In the creation of something that represents so many people who get overlooked, what really stands out?
A: I have high hopes for what readers will take away from the entire book, not just the fiction, autobiography, and performance pieces in the first third of the anthology. I’d like them to appreciate Blue, Too at 360 degrees, so to speak: read it for the excellent creative writing in the first part; use the reader’s guide to deepen their interaction with the stories (and perhaps do some of the writing exercises or research projects, either in a reading group, with friends, or in an informal way on their own); grasp, consider, and argue with the essay’s analyses of the way social class is seen in and from the standpoint of “queer” media, literature, pop culture, and politics; and let the bibliography of more than 500 items guide them in future reading, viewing, study, and thought. The Lambda Literary Review critic very kindly said that Blue, Too was, “without a doubt, the authority on working-class queer writing in the English language.” I wouldn’t boast that much on my own, but to make the book an authoritative resource on this topic was definitely my intention all along.
Q: What has been your most memorable experience regarding this book?
A: This is something that happened nearly ten years ago, when I went to the Center for Working Class Studies Conference in Youngstown, Ohio, along with a couple of the contributors to Everything I Have Is Blue, to present the book officially. Neither the conference nor the Center exist anymore, unfortunately. In any case, the evening after our panel, we went out for a drink at Moe’s Martini Lounge in the Holiday Inn in Youngstown, which is just this decimated rust-belt town with one of the worst economies in the country. The bar was pretty empty, and the bartender was adorable and flirty, and we all started talking. Before we left, we signed and gave him a copy of the book. That, for me, was one of the best moments in this whole process because it was like saying, “Here, I did this book for you. Please take a copy.” Given the way that book reviewing works nowadays, and the fact that FourCats Press can’t afford to buy publicity, and the near impossibility of getting an indie book into brick-and-mortar bookstores, my fear is that many of the queer people who should encounter this book are never going to know about it. If I had all the money in the world, I’d rent an RV and drive around to all the small-town fag, dyke, and tranny bars in the U.S. and just give copies away.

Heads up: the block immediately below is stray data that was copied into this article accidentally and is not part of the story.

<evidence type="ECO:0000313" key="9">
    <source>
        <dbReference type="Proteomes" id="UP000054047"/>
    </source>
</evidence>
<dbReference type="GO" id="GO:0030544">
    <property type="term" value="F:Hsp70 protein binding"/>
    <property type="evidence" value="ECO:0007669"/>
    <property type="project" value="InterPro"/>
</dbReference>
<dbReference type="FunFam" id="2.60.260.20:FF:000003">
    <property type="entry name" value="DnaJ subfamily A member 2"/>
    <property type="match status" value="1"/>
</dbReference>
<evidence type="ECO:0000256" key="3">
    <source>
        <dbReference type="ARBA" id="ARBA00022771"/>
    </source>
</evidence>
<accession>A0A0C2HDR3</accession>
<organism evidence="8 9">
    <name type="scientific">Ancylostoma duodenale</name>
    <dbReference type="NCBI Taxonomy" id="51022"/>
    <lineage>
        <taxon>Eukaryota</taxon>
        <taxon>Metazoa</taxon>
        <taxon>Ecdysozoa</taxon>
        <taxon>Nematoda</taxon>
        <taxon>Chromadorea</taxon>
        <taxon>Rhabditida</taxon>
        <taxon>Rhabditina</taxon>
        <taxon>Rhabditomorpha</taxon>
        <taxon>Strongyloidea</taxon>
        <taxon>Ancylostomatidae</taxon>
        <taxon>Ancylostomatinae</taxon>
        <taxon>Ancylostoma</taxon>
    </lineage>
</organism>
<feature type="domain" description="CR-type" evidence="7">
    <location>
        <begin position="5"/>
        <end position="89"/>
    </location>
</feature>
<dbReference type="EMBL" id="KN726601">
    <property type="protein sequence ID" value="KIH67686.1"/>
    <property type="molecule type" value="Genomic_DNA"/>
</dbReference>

Q: How do you see this book influencing GLBTQ literature?
A: Leaving aside for the moment that I feel as though I long ago lost track of what “GLBTQ literature” actually is—given that the vast majority of reading material produced for queer people these days is self-published genre fiction—I would hope Blue, Too would have some impact on readers and scholars who care what our literature has to say about the cultures and communities we live in and feel we belong to.
In that context, my hope is that Blue, Too will have some influence on two levels.
The first and, to me, in some ways the less important of the two, is also the most immediately obvious: bringing attention to writing by, for, or about working-class queer people and treating that writing as the serious literary production that it is. In other words, as writing that deserves not just to be read, but studied for the light it sheds on working-class and queer realities.
There’s a long history of working-class writing in the U.S. (and in the world); there’s a long history of what we call “gay and lesbian literature” in the U.S. Well, there also happens to be a long history of working-class queer literature, though we rarely identify it as such. Maurice is a novel about class as much as it’s a novel about trying to manage a same-sex male relationship in turn-of-the-last-century England.
I say in Blue, Too that Rubyfruit Jungle was the first post-Stonewall working-class gay novel, but the ‘50s and ‘60s were full of working-class queer writing, including not a small number of the pulps that were written for gay male or lesbian audiences. Much of that, too, isn’t identified as working-class writing.
A great deal of the work by black queer writers is working-class writing, but it gets shelved, so to speak, elsewhere. John Rechy doesn’t tend to be identified as a working-class writer. Rigoberto González, whose story “Men Without Bliss” is in Blue, Too, is a poverty-class/working-class writer, though I think most people would tend to say he was a Chicano writer first. I’m not sure what he’d say.
The material realities of transgender people, and transwomen of color in particular, are so clearly foregrounded in Janet Mock’s gorgeous memoir, Redefining Realness, but the gender issue has been the entire topic in all of the reviews I’ve read. And yet what Mock has to say about being poor and queer is outrageously “real,” to borrow her term.